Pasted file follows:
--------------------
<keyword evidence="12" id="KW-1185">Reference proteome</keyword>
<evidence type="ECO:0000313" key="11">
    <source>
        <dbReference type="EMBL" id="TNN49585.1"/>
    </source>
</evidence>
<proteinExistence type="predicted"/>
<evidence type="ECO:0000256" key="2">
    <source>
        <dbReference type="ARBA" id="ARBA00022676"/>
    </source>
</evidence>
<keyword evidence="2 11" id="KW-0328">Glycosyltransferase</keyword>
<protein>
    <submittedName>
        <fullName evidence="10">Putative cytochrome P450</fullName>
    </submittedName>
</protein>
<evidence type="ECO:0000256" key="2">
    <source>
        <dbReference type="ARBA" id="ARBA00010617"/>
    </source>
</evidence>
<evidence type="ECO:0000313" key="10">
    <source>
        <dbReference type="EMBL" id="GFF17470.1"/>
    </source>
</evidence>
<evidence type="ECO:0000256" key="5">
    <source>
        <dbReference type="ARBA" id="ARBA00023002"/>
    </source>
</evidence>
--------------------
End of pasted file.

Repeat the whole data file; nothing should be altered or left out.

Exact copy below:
<keyword evidence="12" id="KW-1185">Reference proteome</keyword>
<evidence type="ECO:0000313" key="11">
    <source>
        <dbReference type="EMBL" id="TNN49585.1"/>
    </source>
</evidence>
<proteinExistence type="predicted"/>
<evidence type="ECO:0000256" key="2">
    <source>
        <dbReference type="ARBA" id="ARBA00022676"/>
    </source>
</evidence>
<keyword evidence="2 11" id="KW-0328">Glycosyltransferase</keyword>
<protein>
    <submittedName>
        <fullName evidence="10">Putative cytochrome P450</fullName>
    </submittedName>
</protein>
<evidence type="ECO:0000256" key="2">
    <source>
        <dbReference type="ARBA" id="ARBA00010617"/>
    </source>
</evidence>
<evidence type="ECO:0000313" key="10">
    <source>
        <dbReference type="EMBL" id="GFF17470.1"/>
    </source>
</evidence>
<evidence type="ECO:0000256" key="5">
    <source>
        <dbReference type="ARBA" id="ARBA00023002"/>
    </source>
</evidence>